Then the last quadrant is when neither the problem or the skills domain is well-defined and that's really in the realm of basic research. One of the interesting things was, what I found in my research of companies is, that that is probably the most underutilized area and the most important area.
If you look at companies like IBM or Microsoft who, let's face it, have their shortcomings as operators. They're not particularly agile or anything like that, but they're still around and they're still competing and they're still building exciting new products 40 or 50 years in Microsoft's case and over 100 years in IBM's case, because if you're exploring and you're finding new things and you're working on things and thinking about the long-term, you don't have to be that fast or agile if you have a 10 year head start. I mean, that's why Microsoft is doing so well on the cloud. They started around 2000. Or why IBM is doing so well with Watson. They started that in 2004, 2005, somewhere around there.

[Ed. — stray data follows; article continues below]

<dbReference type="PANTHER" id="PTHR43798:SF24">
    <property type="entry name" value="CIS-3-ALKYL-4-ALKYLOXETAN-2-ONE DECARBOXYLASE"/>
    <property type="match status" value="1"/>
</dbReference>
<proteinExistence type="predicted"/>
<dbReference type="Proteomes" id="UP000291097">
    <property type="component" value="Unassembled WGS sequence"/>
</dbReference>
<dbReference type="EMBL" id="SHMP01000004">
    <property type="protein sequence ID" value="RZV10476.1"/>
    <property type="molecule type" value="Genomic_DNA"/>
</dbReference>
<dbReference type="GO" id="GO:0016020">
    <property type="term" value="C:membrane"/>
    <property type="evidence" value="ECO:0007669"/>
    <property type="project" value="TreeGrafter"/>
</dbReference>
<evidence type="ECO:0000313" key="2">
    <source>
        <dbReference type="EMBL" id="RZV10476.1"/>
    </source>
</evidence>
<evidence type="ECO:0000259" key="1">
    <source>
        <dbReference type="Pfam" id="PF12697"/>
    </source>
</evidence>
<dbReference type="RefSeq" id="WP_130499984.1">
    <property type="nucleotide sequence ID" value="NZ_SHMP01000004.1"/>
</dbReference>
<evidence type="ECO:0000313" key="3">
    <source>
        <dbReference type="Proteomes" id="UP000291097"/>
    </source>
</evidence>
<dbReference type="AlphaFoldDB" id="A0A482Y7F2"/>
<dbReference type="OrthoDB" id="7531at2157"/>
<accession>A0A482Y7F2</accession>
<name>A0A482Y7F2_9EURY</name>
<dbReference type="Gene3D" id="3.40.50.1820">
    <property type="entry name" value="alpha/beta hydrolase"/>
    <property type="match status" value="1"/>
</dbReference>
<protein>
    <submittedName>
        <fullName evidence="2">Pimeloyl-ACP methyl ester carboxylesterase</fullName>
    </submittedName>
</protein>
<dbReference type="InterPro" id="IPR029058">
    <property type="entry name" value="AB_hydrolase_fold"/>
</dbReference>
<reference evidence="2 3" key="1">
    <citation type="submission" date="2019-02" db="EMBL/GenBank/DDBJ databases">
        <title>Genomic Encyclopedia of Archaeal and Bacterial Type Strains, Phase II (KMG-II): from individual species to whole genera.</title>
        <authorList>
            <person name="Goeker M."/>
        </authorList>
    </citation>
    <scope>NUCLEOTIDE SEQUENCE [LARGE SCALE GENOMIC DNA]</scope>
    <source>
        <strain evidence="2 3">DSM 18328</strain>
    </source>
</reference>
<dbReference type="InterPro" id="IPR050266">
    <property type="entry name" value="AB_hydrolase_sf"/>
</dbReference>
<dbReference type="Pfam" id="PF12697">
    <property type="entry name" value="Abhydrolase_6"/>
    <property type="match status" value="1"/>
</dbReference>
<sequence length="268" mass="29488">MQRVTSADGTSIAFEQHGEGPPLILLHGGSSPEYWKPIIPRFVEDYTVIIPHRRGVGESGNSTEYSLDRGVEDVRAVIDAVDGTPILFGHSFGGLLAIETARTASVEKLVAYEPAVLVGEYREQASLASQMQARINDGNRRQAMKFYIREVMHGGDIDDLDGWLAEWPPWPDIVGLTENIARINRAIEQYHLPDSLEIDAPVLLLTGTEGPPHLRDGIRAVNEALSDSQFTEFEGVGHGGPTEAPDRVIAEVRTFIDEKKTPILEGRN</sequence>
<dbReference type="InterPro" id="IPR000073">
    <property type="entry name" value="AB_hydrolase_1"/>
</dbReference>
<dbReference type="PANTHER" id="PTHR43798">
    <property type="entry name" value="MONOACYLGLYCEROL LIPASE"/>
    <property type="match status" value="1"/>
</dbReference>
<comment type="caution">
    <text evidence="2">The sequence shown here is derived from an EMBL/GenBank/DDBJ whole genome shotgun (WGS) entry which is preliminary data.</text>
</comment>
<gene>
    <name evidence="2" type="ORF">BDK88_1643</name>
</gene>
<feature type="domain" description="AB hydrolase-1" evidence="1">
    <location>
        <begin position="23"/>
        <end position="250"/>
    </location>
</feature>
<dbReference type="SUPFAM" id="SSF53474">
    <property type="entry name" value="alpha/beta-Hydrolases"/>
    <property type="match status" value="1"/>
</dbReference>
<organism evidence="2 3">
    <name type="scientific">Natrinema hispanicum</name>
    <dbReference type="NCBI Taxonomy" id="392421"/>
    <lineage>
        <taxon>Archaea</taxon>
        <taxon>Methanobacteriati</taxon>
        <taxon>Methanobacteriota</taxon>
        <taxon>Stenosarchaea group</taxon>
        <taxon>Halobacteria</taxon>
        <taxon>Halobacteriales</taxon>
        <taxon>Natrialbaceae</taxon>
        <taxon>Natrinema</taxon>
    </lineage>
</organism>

Kruse: With products like Watson it starts with this fundamental research, and I worry that there's just less and less of that happening except for super wealthy companies.
Satell: Yeah. What's amazing about the basic research is how consistently good the ROI is. Just in terms of ROI it's probably the best thing you can do. It takes a long time, but it's almost like a sure bet that if you invest into it, it's going to pay off. The other thing which if I had any advice for like, small business owners or companies that aren't in this Fortune 500 or aren't billion dollar companies, I would say that the most important thing that they could do is focus on that exploration piece, because that's where you can really, really pull in front of your competitors, and there are so many resources out there for small and medium sized companies.